Book Review: The Declaration of Independence of The United States of America

Book Title: The Declaration of Independence of the United States of America

Authors: The Continental Congress

Publication Date: July 4, 1776 in document form and March 24, 2011 in ebook form

Available OnAmazon as an eBook and as a paperback

Indie Athenaeum Rating: 5 out of 5 Stars

All across America, everyone learns about The Declaration of Independence in grade school. We’ve memorized certain sections of its wording. We all know of it and are aware of it. But how many of us have actually read the entire document from beginning to end?

It starts with a formidable preamble that we’ve heard time and again:

“We hold these truths to be self-evident, that all men are created equal, that they are endowed by their Creator with certain unalienable rights, that among these are Life, Liberty and the Pursuit of happiness.”

It then leads into a listing of all twenty-seven grievances perpetrated against America and its attempts at trying to address them with an uncaring British monarchy. Finally, it makes its bold proclamation of independence for all the world to see and spark the fire for America’s citizens to fight for its inalienable rights:

“We, therefore, the Representatives of the united States of America, in General Congress, Assembled, appealing to the Supreme Judge of the world for the rectitude of our intentions, do, in the Name, and by Authority of the good People of these Colonies, solemnly publish and declare, That these united Colonies are, and of Right ought to be Free and Independent States, that they are Absolved from all Allegiance to the British Crown, and that all political connection between them and the State of Great Britain, is and ought to be totally dissolved…”

On July 2nd, 1776, the Continental Congress voted to declare its independence and two days later, the text of the Declaration was ratified. July 4th, 1776 marked the birth of a new nation. It is the first of three important documents, along with the Constitution and the Bill of Rights, upon which the foundation and identity of America would be built.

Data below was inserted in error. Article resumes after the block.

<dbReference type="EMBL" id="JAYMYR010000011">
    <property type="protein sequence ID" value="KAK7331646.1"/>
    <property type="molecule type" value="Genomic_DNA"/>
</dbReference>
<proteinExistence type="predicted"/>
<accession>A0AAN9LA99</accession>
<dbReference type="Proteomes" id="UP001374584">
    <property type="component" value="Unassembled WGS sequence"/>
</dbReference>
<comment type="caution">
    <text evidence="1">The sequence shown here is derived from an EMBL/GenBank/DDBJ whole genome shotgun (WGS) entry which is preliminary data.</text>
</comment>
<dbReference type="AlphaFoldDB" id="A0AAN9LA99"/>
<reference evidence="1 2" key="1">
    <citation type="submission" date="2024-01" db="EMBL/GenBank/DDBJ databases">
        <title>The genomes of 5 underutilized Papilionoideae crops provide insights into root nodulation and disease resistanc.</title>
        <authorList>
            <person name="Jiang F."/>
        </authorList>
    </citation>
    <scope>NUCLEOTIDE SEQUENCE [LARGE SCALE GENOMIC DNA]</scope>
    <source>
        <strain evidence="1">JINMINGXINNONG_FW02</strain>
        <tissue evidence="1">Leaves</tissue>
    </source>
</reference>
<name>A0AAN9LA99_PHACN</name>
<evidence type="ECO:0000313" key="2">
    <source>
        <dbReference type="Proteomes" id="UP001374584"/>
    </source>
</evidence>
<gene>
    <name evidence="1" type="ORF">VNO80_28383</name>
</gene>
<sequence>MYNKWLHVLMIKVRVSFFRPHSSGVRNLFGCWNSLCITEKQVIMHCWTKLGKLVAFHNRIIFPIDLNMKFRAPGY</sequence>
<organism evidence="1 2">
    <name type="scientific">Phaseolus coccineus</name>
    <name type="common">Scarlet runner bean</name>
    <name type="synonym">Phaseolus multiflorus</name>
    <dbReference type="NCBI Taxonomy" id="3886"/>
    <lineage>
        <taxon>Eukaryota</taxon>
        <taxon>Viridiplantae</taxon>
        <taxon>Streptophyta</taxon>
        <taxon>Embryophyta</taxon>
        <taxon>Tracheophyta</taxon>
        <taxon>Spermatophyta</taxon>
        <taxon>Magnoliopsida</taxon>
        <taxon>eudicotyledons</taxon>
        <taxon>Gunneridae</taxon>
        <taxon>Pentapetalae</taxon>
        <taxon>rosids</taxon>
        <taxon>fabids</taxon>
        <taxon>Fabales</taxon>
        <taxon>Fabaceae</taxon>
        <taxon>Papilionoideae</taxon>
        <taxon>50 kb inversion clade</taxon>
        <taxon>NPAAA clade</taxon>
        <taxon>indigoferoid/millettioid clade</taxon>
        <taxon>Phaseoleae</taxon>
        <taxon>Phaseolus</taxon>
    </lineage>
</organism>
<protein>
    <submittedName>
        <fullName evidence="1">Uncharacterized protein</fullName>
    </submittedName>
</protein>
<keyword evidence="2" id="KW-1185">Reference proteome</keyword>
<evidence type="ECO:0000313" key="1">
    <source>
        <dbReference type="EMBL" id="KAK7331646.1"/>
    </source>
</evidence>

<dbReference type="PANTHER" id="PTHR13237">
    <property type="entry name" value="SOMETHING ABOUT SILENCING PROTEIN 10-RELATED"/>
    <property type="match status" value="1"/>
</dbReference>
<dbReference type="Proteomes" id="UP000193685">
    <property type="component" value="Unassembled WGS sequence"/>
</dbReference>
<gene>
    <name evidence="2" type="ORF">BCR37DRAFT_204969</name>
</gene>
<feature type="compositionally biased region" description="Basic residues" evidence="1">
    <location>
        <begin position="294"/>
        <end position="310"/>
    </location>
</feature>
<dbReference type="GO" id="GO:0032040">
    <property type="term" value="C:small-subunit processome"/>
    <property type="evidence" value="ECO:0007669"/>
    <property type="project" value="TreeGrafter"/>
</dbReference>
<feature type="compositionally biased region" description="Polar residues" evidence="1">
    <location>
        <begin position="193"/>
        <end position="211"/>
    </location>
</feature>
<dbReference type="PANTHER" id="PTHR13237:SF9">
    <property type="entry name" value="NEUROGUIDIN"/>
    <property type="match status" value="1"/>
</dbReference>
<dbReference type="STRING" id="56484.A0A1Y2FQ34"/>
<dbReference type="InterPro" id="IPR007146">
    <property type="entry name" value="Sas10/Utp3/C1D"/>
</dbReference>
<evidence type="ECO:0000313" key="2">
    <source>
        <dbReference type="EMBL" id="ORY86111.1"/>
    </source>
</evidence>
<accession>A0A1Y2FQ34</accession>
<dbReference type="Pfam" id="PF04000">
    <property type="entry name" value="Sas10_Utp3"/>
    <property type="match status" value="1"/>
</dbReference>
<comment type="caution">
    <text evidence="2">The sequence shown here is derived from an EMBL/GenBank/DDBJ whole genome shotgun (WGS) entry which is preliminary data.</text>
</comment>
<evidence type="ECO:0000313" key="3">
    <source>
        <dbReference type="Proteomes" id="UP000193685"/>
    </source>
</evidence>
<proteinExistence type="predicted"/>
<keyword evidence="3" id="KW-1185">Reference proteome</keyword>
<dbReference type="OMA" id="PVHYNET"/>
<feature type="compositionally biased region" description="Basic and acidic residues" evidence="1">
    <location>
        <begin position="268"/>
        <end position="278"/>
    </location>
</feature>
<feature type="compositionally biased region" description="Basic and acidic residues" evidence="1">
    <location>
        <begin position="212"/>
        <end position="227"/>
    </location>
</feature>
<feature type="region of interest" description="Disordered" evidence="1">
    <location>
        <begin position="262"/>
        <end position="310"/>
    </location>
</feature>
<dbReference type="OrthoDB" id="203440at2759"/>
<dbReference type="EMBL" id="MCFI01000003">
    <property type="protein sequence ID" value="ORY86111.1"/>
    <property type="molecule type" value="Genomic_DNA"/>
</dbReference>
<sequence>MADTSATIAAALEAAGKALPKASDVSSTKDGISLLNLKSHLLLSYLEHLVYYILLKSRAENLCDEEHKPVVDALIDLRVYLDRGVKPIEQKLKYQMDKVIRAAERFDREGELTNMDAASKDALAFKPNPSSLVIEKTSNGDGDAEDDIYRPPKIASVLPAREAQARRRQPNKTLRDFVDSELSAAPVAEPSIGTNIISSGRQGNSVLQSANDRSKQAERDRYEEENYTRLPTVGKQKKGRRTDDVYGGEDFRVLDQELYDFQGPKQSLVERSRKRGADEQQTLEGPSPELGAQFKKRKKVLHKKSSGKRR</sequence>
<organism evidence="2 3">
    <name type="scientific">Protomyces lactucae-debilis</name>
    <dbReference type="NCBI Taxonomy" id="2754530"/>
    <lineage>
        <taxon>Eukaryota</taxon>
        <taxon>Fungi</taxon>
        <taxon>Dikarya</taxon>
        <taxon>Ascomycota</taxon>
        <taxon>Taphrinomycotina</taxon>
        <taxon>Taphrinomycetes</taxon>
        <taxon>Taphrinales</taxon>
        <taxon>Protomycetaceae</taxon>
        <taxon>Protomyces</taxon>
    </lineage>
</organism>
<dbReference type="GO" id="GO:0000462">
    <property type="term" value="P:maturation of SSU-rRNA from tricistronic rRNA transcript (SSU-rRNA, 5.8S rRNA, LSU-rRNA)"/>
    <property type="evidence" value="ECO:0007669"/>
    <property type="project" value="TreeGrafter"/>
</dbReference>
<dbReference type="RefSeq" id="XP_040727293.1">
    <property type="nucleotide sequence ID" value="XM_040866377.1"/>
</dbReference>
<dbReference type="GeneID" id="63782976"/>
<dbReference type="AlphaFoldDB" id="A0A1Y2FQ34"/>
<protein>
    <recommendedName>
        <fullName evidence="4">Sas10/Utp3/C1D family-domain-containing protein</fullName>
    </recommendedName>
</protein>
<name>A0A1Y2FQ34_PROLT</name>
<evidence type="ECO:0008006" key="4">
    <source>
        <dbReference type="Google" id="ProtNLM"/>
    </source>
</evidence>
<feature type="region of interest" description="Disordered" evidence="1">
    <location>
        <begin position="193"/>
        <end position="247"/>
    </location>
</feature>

All fifty-six people who signed this document also put their lives on the line by doing so. By making their identity public, they and their families put their lives on the line by doing so and became priority targets of the British military. Many of them sacrificed their lives and their livelihoods by doing so as the Revolutionary War unfolded.

1024px-Declaration_of_Independence_(1819),_by_John_TrumbullI’ve seen the original Declaration of Independence in its home at the National Archives Building in Washington D.C. In the dimly lit hall, it sits nestled in its climate-controlled display. The security guards standing nearby sternly warn you not to touch the frame that houses it. My footsteps are softly heard as I walk across the marble floor. The atmosphere is solemn, befitting the importance of the original piece of paper that holds such significance in America’s founding.

However, when you lean in to look at it, you can still read the words written by our founding fathers. Though the ink on the original has faded with time, the message it sends will be forever timeless. Its ideas have weathered two-hundred forty-three years since America’s creation and will undoubtedly weather over two-hundred and forty-three more.

As we celebrate United_States_Declaration_of_IndependenceAmerica’s two-hundred and forty-third birthday today on July fourth, two-thousand nineteen by spending time with family or friends, going to a barbeque or just enjoying the day off, take a few minutes to read the Declaration of Independence from beginning to end. It’s free to download on Amazon here or to read on numerous historical websites.

I’ve read it from beginning to end many times over the years and if you were to do so, I think you will find like I did, that the declaration’s meaning still resonates effectively today. Its ideals echo across history and are as powerful now as it was then when it was first crafted by the Continental Congress in Philadelphia all those years ago.

Every day and especially today, take the time to remember the origins of America, to appreciate how our country was built, what it stands for and what it’s continuously striving to achieve.

If you found this review to be helpful to you, please click here to go to the review on Amazon. Then navigate to the bottom of this review and click on the “helpful” button.


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